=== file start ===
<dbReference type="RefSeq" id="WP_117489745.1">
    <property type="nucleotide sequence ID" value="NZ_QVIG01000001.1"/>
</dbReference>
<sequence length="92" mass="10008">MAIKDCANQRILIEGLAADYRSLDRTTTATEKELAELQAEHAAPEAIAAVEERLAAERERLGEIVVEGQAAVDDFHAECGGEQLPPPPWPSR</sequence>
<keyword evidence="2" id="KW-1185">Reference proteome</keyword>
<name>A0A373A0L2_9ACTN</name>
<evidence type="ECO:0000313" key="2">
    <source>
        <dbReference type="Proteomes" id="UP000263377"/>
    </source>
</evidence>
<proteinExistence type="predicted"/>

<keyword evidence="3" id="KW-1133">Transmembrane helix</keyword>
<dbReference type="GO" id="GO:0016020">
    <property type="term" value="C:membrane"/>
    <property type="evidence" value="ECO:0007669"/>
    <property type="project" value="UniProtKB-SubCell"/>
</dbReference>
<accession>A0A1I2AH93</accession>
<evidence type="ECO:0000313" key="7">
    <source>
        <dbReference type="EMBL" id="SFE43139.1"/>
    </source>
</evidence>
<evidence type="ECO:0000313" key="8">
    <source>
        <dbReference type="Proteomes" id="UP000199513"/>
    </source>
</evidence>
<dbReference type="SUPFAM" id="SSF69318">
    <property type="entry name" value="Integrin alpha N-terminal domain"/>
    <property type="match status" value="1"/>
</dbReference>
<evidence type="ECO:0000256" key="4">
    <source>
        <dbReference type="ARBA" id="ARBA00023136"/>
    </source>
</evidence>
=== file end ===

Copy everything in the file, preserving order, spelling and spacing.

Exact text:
<dbReference type="RefSeq" id="WP_117489745.1">
    <property type="nucleotide sequence ID" value="NZ_QVIG01000001.1"/>
</dbReference>
<sequence length="92" mass="10008">MAIKDCANQRILIEGLAADYRSLDRTTTATEKELAELQAEHAAPEAIAAVEERLAAERERLGEIVVEGQAAVDDFHAECGGEQLPPPPWPSR</sequence>
<keyword evidence="2" id="KW-1185">Reference proteome</keyword>
<name>A0A373A0L2_9ACTN</name>
<evidence type="ECO:0000313" key="2">
    <source>
        <dbReference type="Proteomes" id="UP000263377"/>
    </source>
</evidence>
<proteinExistence type="predicted"/>

<keyword evidence="3" id="KW-1133">Transmembrane helix</keyword>
<dbReference type="GO" id="GO:0016020">
    <property type="term" value="C:membrane"/>
    <property type="evidence" value="ECO:0007669"/>
    <property type="project" value="UniProtKB-SubCell"/>
</dbReference>
<accession>A0A1I2AH93</accession>
<evidence type="ECO:0000313" key="7">
    <source>
        <dbReference type="EMBL" id="SFE43139.1"/>
    </source>
</evidence>
<evidence type="ECO:0000313" key="8">
    <source>
        <dbReference type="Proteomes" id="UP000199513"/>
    </source>
</evidence>
<dbReference type="SUPFAM" id="SSF69318">
    <property type="entry name" value="Integrin alpha N-terminal domain"/>
    <property type="match status" value="1"/>
</dbReference>
<evidence type="ECO:0000256" key="4">
    <source>
        <dbReference type="ARBA" id="ARBA00023136"/>
    </source>
</evidence>